Hakoah group at Kremikovtzi Monastery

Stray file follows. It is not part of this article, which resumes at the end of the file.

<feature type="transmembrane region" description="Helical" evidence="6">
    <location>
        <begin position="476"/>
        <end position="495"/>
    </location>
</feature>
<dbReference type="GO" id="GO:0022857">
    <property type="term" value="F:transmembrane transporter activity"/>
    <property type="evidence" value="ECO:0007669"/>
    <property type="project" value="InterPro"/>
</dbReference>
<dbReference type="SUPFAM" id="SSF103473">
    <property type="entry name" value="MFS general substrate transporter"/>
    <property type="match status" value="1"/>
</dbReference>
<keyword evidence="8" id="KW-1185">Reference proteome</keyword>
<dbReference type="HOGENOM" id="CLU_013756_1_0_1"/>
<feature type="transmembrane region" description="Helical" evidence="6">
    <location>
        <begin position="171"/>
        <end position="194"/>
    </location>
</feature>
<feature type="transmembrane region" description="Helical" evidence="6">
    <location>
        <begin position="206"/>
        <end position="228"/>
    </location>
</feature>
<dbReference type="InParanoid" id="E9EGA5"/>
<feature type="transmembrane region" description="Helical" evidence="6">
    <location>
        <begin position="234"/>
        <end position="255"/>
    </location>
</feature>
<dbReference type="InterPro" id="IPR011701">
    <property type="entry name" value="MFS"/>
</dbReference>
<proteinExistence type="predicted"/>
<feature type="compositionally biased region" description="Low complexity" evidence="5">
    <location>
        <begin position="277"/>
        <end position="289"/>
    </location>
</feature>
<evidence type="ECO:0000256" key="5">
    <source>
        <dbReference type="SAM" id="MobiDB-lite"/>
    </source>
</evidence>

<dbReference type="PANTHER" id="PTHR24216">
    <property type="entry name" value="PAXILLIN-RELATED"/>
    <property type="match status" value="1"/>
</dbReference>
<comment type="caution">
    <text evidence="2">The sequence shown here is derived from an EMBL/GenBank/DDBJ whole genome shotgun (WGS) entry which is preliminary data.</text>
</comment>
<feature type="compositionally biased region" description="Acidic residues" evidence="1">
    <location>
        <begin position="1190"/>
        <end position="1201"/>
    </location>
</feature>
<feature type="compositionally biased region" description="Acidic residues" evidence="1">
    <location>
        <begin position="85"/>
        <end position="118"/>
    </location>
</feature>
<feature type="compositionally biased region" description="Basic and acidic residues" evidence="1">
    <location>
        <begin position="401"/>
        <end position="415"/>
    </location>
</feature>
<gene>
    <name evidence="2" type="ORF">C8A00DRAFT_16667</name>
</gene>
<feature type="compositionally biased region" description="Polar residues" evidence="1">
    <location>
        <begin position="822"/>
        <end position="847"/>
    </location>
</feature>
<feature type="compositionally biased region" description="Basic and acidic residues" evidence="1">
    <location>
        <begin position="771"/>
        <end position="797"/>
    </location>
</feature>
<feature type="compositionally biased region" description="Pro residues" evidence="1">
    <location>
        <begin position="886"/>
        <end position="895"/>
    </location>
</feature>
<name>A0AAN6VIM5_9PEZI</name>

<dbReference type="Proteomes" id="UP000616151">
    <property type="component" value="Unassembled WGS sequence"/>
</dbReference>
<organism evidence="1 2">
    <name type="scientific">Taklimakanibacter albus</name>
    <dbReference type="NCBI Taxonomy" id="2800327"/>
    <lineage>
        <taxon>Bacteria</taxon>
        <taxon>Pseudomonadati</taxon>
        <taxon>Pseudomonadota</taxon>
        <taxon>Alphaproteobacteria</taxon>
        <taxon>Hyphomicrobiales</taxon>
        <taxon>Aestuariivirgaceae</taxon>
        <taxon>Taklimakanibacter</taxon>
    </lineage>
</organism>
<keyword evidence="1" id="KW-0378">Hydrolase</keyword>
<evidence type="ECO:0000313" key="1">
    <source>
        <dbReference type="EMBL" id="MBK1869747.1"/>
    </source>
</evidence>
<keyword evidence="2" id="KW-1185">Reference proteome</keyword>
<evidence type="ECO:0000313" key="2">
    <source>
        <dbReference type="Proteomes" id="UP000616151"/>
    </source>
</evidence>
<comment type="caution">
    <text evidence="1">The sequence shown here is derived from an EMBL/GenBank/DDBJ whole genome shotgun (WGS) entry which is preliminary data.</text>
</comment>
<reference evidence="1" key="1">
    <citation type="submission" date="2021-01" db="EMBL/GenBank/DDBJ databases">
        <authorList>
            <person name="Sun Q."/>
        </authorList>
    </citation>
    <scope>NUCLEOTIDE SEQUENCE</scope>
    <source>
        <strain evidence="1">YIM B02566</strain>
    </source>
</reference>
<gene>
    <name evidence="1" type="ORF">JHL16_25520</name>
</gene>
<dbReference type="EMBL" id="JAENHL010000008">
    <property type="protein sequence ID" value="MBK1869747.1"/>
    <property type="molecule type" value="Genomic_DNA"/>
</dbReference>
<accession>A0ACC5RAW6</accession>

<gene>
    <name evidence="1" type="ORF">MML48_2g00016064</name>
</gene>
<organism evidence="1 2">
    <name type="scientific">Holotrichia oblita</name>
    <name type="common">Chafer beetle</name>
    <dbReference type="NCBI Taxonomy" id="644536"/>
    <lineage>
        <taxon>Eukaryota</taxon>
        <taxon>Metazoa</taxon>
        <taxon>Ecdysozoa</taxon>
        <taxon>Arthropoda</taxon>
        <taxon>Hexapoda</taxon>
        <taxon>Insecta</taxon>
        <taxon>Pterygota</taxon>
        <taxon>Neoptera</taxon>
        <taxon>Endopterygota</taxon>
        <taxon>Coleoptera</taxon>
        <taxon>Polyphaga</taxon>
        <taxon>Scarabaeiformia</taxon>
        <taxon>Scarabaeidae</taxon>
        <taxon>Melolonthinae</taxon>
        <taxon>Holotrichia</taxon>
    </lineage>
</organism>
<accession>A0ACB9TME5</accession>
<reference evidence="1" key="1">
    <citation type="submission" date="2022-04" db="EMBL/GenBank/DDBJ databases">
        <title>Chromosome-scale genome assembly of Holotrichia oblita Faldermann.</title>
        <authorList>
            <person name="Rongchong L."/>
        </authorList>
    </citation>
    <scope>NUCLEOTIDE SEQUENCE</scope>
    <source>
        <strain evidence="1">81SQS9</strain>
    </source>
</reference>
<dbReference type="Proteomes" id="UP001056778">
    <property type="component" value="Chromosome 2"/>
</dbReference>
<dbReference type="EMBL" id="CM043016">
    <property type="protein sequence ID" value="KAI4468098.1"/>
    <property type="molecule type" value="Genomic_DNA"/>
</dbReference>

This is the Hakoah group at the Kremikovtzi Monastery. I am on the very right and the second from left is Nissim Uziel, my husband. The photo was taken in the 1940s. I joined the progressive organization Hakoah, a sports organization. I met my husband through Hakoah. I married him in January 1943 in the synagogue in Sofia. We celebrated all Jewish holidays, but we celebrated them more progressively. As far as celebrating the different holidays the difference between us - the progressive ones - and the more conservative Jews was that we didn't go to the synagogue. We were members of the UYW. We dreamed of establishing a state. We dreamed of peace and love between people, but not in the way it was later distorted - RMC and everything. We thought everything was going to happen like in the fairy-tales. But life showed its true face. I remember all events - particularly the handing back of Dobrudzha [after WWII the previously Romanian Southern Dobrudzha was given to Bulgaria.], the Czar's death. We closely followed all events at the front. We used to hold our meetings for discussing those events at Vitosha mountain. Usually we spent the night there. We used to leave for the mountain in the afternoon and held our meetings in the evenings in order to avoid being heard or seen by anybody, particularly when we started hearing about certain things. We used to get on the tram after 11pm to go to Vitosha for our meetings. I met my husband through Hakoah, in the sports club. I married him in January 1943 in the synagogue in Sofia. Nissim was unemployed. When he was interned to a camp in Gigen in 1943, I was interned to Pleven. Gigen was a camp for Jews. Jewish men used to be taken there from February to December; then they let them go home because they were all ill. My husband was taken to Zvanichevo first, then to Mihalkovo, then somewhere along the Struma River and finally to Gigen. He spent four years in forced labor camps altogether. They worked hard there; they constructed bridges. They had to wade in water up to here [pointing at the height of her chest]. Different locations, different rivers... There were only Jews. A boy even drowned in the Iskar River.